By Mary Jo Sarver, MN, ARNP, AOCN®, CRNI, VA-BCLNC
Life can steer you down a road that changes your impressions and view of the world. Without conscious awareness, it distorts comprehension and challenges you to change or be a byproduct of the times. Fighting to go back in time can destroy your life, livelihood, and career.
Many of us face this paradox because of the social isolation and changes in health care that the COVID-19 coronavirus pandemic brought into our lives. Socially distancing and risking the health of ourselves and our families are now mind-boggling, daily realities based on a profession or calling. Many of us suffered loses.
For 30 years I have been an oncology nurse practicing in acute, ambulatory, long term, and home care. Seeing patients and providing education for other healthcare providers made me feel valued and whole. In the mornings I awoke invigorated and ready to go. My job brought joy, contentment, and nourishment to my soul. But I practice in Everett, WA, at the site that they call ground zero.
My Whole World Turned on a Dime
Within hours of patient one with the COVID-19 virus entering the hospital where I work, the whole world turned on a dime. A team from the Centers for Disease Control and Prevention came to contain and treat the virus, protect healthcare providers, and strategically plan how to protect the community and citizens of Washington State. Confusion reigned as to what was needed to protect everyone and contain the spread.
Within weeks, clinics and hospitals went from bustling human traffic centers to nearly abandoned infrastructures. They were also visually transformed with shut-down and taped-off entrances, COVID screening centers, plexiglass barriers, and roped-off shops, sitting areas, chapels, and quiet rooms. Signs everywhere announced closures of all events and activities. Ambulatory and surgical units and other nonessential services were closed.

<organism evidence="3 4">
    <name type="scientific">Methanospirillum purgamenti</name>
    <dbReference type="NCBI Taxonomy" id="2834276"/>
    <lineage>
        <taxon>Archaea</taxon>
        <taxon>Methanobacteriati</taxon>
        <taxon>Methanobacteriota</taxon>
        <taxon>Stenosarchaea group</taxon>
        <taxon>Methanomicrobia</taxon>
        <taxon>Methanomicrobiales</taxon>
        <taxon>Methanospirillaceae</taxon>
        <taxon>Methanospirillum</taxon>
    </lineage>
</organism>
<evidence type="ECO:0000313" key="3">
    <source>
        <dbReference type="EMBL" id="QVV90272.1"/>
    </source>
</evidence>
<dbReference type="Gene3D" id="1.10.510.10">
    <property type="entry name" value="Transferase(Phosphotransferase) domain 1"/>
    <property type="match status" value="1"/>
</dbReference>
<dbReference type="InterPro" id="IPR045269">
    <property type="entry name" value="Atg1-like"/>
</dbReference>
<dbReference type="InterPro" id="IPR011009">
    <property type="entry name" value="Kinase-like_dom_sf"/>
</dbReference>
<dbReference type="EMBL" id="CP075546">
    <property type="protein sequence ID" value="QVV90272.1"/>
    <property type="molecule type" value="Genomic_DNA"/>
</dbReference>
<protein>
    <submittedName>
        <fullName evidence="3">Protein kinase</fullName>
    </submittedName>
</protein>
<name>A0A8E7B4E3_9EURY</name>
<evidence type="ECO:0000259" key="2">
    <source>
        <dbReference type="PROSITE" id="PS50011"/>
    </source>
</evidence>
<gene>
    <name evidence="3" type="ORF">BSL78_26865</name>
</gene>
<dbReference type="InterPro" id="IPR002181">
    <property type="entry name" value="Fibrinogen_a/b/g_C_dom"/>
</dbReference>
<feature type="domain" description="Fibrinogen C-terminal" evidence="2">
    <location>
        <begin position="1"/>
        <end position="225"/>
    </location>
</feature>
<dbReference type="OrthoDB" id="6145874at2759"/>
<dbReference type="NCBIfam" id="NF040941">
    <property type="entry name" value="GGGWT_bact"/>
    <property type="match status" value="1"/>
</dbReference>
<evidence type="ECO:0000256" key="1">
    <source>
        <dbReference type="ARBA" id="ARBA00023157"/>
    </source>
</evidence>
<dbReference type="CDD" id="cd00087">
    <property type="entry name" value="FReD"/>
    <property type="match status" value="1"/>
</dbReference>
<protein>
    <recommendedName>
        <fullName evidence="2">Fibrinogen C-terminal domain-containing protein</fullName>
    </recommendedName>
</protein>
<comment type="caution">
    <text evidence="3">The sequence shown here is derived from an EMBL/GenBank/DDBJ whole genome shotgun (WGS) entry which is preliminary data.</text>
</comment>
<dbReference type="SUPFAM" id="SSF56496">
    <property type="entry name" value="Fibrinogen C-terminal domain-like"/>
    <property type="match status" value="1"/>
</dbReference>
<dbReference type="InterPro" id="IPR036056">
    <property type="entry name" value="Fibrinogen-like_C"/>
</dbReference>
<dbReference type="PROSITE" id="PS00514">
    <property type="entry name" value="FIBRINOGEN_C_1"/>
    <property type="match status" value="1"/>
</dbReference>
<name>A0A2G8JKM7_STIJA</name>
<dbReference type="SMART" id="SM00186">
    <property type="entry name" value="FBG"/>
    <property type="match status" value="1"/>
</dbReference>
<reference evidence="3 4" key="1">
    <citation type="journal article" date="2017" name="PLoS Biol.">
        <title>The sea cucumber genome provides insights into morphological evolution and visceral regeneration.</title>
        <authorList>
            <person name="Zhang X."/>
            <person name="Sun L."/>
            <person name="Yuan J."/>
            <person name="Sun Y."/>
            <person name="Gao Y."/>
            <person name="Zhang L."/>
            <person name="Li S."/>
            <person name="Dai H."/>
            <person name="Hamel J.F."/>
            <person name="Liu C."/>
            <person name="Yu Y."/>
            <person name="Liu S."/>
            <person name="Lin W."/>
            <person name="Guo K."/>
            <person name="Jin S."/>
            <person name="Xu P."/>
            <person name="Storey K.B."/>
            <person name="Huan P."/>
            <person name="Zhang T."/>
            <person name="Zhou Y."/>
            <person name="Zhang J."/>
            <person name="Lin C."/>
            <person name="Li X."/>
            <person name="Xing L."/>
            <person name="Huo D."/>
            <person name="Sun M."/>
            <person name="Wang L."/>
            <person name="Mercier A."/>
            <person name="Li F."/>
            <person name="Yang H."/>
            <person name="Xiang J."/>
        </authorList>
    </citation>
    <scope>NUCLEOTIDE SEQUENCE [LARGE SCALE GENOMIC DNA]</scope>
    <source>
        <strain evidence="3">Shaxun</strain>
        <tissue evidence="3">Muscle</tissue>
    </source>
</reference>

Emails were sent hourly communicating resources, policies, and closures. Providers were surveyed on skill and availability to sustain the bedside workforce. Staff had the option of training into high-need areas or assisting with containment and education. Providers were told to abandon nonessential human contact. Providing physical touch as a therapeutic human act of empathy became repulsive and dangerous. We used video conferencing and telephone to treat nonemergent patients.
Psychological and Physical Fatigue and Fear
Rapid introduction of new interventions and rules brought out new behaviors and expectations. Masks became an essential wardrobe item, hiding our facial expressions. Wearing them for hours subjected staff to physical pain and breathing difficulties. Policies mandated who can and cannot enter and be with patients at the most vulnerable times in their lives. Isolation prevailed.
Every day was a psychological, emotional struggle filled with physical fatigue and fear. It was like being a walking Petri dish of toxic waste that could take out whole communities with the gust of a gentle wind. My heart and soul ached with empathy for our scared and lonely patients, who were hospitalized or who responded with tears or anger to delays in care for nonessential services. Staff were anxious, confused, and frustrated and lacked faith in leadership.